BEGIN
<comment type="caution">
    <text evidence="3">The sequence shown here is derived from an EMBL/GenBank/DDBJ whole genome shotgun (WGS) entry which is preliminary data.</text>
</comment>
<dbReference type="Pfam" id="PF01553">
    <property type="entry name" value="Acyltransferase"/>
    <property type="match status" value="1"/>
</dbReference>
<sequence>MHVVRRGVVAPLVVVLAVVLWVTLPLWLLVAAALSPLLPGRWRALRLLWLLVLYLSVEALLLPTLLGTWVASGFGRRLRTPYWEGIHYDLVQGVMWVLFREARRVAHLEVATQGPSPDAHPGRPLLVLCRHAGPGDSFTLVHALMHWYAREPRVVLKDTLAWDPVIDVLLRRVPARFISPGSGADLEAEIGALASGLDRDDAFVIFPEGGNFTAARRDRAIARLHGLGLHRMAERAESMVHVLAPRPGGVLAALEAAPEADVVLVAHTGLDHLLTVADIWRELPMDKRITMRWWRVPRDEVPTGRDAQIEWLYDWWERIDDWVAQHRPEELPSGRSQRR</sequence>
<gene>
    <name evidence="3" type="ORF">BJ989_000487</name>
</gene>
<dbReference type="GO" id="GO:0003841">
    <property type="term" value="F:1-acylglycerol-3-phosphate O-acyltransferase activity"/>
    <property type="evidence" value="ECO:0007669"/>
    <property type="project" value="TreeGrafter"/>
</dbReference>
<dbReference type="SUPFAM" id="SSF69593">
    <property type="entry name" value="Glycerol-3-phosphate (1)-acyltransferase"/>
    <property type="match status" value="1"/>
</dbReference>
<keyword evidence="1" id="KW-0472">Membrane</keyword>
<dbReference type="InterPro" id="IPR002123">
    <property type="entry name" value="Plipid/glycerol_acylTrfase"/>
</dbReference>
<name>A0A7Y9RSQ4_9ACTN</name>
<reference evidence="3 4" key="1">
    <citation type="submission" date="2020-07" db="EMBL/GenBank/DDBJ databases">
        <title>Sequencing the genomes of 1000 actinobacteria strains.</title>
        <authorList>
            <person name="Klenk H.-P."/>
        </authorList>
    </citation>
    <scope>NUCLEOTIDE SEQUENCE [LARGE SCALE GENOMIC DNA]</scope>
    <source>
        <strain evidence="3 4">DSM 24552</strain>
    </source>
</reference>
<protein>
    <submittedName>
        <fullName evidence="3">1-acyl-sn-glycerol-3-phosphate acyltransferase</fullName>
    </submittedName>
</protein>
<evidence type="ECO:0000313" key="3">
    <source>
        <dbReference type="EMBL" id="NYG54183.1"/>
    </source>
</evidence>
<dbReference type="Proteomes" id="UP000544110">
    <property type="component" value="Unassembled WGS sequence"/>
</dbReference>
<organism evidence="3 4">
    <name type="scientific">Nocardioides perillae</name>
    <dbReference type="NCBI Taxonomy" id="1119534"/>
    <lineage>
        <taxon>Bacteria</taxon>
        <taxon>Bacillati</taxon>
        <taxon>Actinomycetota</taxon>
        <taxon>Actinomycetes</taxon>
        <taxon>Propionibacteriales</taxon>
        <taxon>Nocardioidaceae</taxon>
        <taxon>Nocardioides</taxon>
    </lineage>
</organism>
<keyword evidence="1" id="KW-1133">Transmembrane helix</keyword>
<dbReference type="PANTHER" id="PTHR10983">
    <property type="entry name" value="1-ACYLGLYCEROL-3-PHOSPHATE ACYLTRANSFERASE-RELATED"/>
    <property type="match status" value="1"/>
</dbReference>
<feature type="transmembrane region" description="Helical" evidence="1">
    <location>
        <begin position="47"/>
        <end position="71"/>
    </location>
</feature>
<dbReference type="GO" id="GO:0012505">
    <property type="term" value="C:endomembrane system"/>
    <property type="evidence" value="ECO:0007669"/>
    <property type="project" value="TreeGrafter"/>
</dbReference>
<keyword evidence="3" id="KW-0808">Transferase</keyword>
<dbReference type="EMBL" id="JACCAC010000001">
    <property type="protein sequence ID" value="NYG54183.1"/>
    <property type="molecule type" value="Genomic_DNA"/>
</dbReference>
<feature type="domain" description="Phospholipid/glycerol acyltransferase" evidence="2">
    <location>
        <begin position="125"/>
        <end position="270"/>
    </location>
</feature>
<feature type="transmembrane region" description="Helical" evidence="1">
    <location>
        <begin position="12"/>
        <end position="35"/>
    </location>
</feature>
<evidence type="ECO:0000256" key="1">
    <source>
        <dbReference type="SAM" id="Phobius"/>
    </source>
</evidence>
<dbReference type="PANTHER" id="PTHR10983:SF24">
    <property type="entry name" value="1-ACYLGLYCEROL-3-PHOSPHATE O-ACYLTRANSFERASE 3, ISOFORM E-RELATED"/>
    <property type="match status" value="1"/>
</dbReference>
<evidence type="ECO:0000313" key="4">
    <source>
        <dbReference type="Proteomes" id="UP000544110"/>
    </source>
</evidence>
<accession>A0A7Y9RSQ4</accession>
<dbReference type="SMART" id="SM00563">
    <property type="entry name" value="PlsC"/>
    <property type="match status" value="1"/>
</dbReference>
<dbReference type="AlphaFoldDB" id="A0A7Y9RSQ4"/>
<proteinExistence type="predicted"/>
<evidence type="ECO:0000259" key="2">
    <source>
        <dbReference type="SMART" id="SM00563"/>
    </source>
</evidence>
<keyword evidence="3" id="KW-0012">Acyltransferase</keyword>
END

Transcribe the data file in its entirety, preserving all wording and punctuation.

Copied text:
<comment type="caution">
    <text evidence="3">The sequence shown here is derived from an EMBL/GenBank/DDBJ whole genome shotgun (WGS) entry which is preliminary data.</text>
</comment>
<dbReference type="Pfam" id="PF01553">
    <property type="entry name" value="Acyltransferase"/>
    <property type="match status" value="1"/>
</dbReference>
<sequence>MHVVRRGVVAPLVVVLAVVLWVTLPLWLLVAAALSPLLPGRWRALRLLWLLVLYLSVEALLLPTLLGTWVASGFGRRLRTPYWEGIHYDLVQGVMWVLFREARRVAHLEVATQGPSPDAHPGRPLLVLCRHAGPGDSFTLVHALMHWYAREPRVVLKDTLAWDPVIDVLLRRVPARFISPGSGADLEAEIGALASGLDRDDAFVIFPEGGNFTAARRDRAIARLHGLGLHRMAERAESMVHVLAPRPGGVLAALEAAPEADVVLVAHTGLDHLLTVADIWRELPMDKRITMRWWRVPRDEVPTGRDAQIEWLYDWWERIDDWVAQHRPEELPSGRSQRR</sequence>
<gene>
    <name evidence="3" type="ORF">BJ989_000487</name>
</gene>
<dbReference type="GO" id="GO:0003841">
    <property type="term" value="F:1-acylglycerol-3-phosphate O-acyltransferase activity"/>
    <property type="evidence" value="ECO:0007669"/>
    <property type="project" value="TreeGrafter"/>
</dbReference>
<dbReference type="SUPFAM" id="SSF69593">
    <property type="entry name" value="Glycerol-3-phosphate (1)-acyltransferase"/>
    <property type="match status" value="1"/>
</dbReference>
<keyword evidence="1" id="KW-0472">Membrane</keyword>
<dbReference type="InterPro" id="IPR002123">
    <property type="entry name" value="Plipid/glycerol_acylTrfase"/>
</dbReference>
<name>A0A7Y9RSQ4_9ACTN</name>
<reference evidence="3 4" key="1">
    <citation type="submission" date="2020-07" db="EMBL/GenBank/DDBJ databases">
        <title>Sequencing the genomes of 1000 actinobacteria strains.</title>
        <authorList>
            <person name="Klenk H.-P."/>
        </authorList>
    </citation>
    <scope>NUCLEOTIDE SEQUENCE [LARGE SCALE GENOMIC DNA]</scope>
    <source>
        <strain evidence="3 4">DSM 24552</strain>
    </source>
</reference>
<protein>
    <submittedName>
        <fullName evidence="3">1-acyl-sn-glycerol-3-phosphate acyltransferase</fullName>
    </submittedName>
</protein>
<evidence type="ECO:0000313" key="3">
    <source>
        <dbReference type="EMBL" id="NYG54183.1"/>
    </source>
</evidence>
<dbReference type="Proteomes" id="UP000544110">
    <property type="component" value="Unassembled WGS sequence"/>
</dbReference>
<organism evidence="3 4">
    <name type="scientific">Nocardioides perillae</name>
    <dbReference type="NCBI Taxonomy" id="1119534"/>
    <lineage>
        <taxon>Bacteria</taxon>
        <taxon>Bacillati</taxon>
        <taxon>Actinomycetota</taxon>
        <taxon>Actinomycetes</taxon>
        <taxon>Propionibacteriales</taxon>
        <taxon>Nocardioidaceae</taxon>
        <taxon>Nocardioides</taxon>
    </lineage>
</organism>
<keyword evidence="1" id="KW-1133">Transmembrane helix</keyword>
<dbReference type="PANTHER" id="PTHR10983">
    <property type="entry name" value="1-ACYLGLYCEROL-3-PHOSPHATE ACYLTRANSFERASE-RELATED"/>
    <property type="match status" value="1"/>
</dbReference>
<feature type="transmembrane region" description="Helical" evidence="1">
    <location>
        <begin position="47"/>
        <end position="71"/>
    </location>
</feature>
<dbReference type="GO" id="GO:0012505">
    <property type="term" value="C:endomembrane system"/>
    <property type="evidence" value="ECO:0007669"/>
    <property type="project" value="TreeGrafter"/>
</dbReference>
<keyword evidence="3" id="KW-0808">Transferase</keyword>
<dbReference type="EMBL" id="JACCAC010000001">
    <property type="protein sequence ID" value="NYG54183.1"/>
    <property type="molecule type" value="Genomic_DNA"/>
</dbReference>
<feature type="domain" description="Phospholipid/glycerol acyltransferase" evidence="2">
    <location>
        <begin position="125"/>
        <end position="270"/>
    </location>
</feature>
<feature type="transmembrane region" description="Helical" evidence="1">
    <location>
        <begin position="12"/>
        <end position="35"/>
    </location>
</feature>
<evidence type="ECO:0000256" key="1">
    <source>
        <dbReference type="SAM" id="Phobius"/>
    </source>
</evidence>
<dbReference type="PANTHER" id="PTHR10983:SF24">
    <property type="entry name" value="1-ACYLGLYCEROL-3-PHOSPHATE O-ACYLTRANSFERASE 3, ISOFORM E-RELATED"/>
    <property type="match status" value="1"/>
</dbReference>
<evidence type="ECO:0000313" key="4">
    <source>
        <dbReference type="Proteomes" id="UP000544110"/>
    </source>
</evidence>
<accession>A0A7Y9RSQ4</accession>
<dbReference type="SMART" id="SM00563">
    <property type="entry name" value="PlsC"/>
    <property type="match status" value="1"/>
</dbReference>
<dbReference type="AlphaFoldDB" id="A0A7Y9RSQ4"/>
<proteinExistence type="predicted"/>
<evidence type="ECO:0000259" key="2">
    <source>
        <dbReference type="SMART" id="SM00563"/>
    </source>
</evidence>
<keyword evidence="3" id="KW-0012">Acyltransferase</keyword>